Baghdad offers to mediate between Saudi Arabia, Iran
TEHRAN: Iraq on Wednesday offered to mediate between Saudi Arabia and Iran after tensions soared following the kingdom’s execution of a Shia cleric and attacks on two Saudi diplomatic posts in the Islamic Republic.
The standoff has seen Saudi Arabia sever diplomatic ties with its longtime regional rival and could hinder efforts to resolve the conflicts in Syria and Yemen, where Riyadh and Tehran back opposite sides, as well as affect the implementation of the Iran nuclear deal.
Iraqi Foreign Minister Ibrahim al-Jaafari proposed mediation during a news conference in Tehran, but also referred to the execution of Sheikh Nimr al-Nimr as a “crime”.
Saudi Arabia and its allies say al-Nimr was found guilty of terrorism charges, and that condemnations of the execution amount to meddling in Riyadh’s internal affairs.
Iraq has undertaken a delicate balancing act amid the latest regional turmoil.
The Shia-led government in Baghdad relies on Iranian help to battle the militant Islamic State (IS) group, but is also trying to repair ties to oil-rich Saudi Arabia, which last week sent an ambassador to Baghdad for the first time in 25 years.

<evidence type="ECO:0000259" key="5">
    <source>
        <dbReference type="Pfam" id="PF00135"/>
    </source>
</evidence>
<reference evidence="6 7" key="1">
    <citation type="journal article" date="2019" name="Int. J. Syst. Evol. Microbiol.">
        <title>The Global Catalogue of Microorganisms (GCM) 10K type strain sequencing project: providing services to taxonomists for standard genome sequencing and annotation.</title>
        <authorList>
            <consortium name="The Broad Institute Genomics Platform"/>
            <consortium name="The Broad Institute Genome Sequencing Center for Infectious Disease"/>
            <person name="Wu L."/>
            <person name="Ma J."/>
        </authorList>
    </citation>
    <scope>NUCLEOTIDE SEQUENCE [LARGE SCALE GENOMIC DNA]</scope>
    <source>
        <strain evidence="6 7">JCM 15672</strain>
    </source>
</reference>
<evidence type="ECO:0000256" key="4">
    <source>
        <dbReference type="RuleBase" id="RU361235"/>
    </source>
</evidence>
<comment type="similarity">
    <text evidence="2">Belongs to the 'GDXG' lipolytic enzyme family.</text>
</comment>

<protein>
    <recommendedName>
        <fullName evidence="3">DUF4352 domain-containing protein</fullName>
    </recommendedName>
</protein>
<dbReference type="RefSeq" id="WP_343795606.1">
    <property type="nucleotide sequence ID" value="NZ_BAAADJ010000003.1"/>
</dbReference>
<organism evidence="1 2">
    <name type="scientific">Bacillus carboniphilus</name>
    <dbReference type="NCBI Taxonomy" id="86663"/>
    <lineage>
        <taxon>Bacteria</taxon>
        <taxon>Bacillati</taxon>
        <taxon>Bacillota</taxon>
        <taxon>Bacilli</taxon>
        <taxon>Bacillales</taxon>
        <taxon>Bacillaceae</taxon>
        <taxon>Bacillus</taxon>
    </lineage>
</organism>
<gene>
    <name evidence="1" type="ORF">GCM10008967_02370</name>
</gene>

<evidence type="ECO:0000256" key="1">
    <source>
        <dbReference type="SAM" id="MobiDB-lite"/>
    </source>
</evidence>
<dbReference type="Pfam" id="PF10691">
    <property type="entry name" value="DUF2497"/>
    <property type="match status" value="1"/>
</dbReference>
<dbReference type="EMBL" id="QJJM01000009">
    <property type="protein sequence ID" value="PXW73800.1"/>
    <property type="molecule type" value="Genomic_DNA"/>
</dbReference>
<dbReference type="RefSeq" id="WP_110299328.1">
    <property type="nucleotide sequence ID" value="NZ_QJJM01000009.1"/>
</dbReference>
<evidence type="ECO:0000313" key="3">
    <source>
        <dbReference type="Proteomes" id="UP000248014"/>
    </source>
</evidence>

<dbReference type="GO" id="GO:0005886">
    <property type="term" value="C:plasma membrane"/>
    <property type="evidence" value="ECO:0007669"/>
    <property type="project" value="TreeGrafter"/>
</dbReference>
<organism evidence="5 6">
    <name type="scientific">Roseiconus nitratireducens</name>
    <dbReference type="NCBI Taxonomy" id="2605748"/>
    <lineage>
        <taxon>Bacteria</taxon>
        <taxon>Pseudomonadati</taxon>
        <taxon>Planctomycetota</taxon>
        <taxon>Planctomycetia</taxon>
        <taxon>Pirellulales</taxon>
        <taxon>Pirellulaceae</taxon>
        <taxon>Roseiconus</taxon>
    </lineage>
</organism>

Speaking alongside Iranian Foreign Minister Mohammad Javad Zarif, al-Jaafari said Iraq’s place in the heart of the Middle East allows it to play a role in trying to “alleviate tensions”.
“This responsibility has been given to us and we have been active from the early moments to lessen tensions to prevent a disaster from happening that could affect the entire region,” he said.
Back in Iraq, however, thousands of Iranian-backed Shia militiamen marched in Baghdad and across the south to protest the execution of al-Nimr. Qais al-Khazali, the head of the powerful Asaib Ahl al-Haq militia, gave a speech in the southern city of Basra in which he called on Baghdad to cut diplomatic ties with Saudi Arabia, expel the newly arrived ambassador and boycott Saudi goods.
Russia also has offered itself as a potential mediator, though it’s unclear whether Saudi or Iranian officials have responded to the proposal.
Zarif, meanwhile, blamed Saudi Arabia for exacerbating the situation.
“We have treated these actions with magnanimity and nobleness but unfortunately our neighbour, Saudi Arabia, did not respond to it properly,” he said. “The process of provoking tension must be stopped.”
Iran’s President Hassan Rouhani accused the Saudi government of fanning strife between Shia and Sunni Muslims and creating “an Islamaphobic atmosphere” in world opinion, according to a news release from Iran’s United Nations Mission.
At a Cabinet meeting Wednesday, Rouhani also accused the Saudis of providing money and weapons to “terrorists”, carrying out airstrikes in Yemen, and obstructing “the victory of Iraqi and Syrian governments”, the release said.
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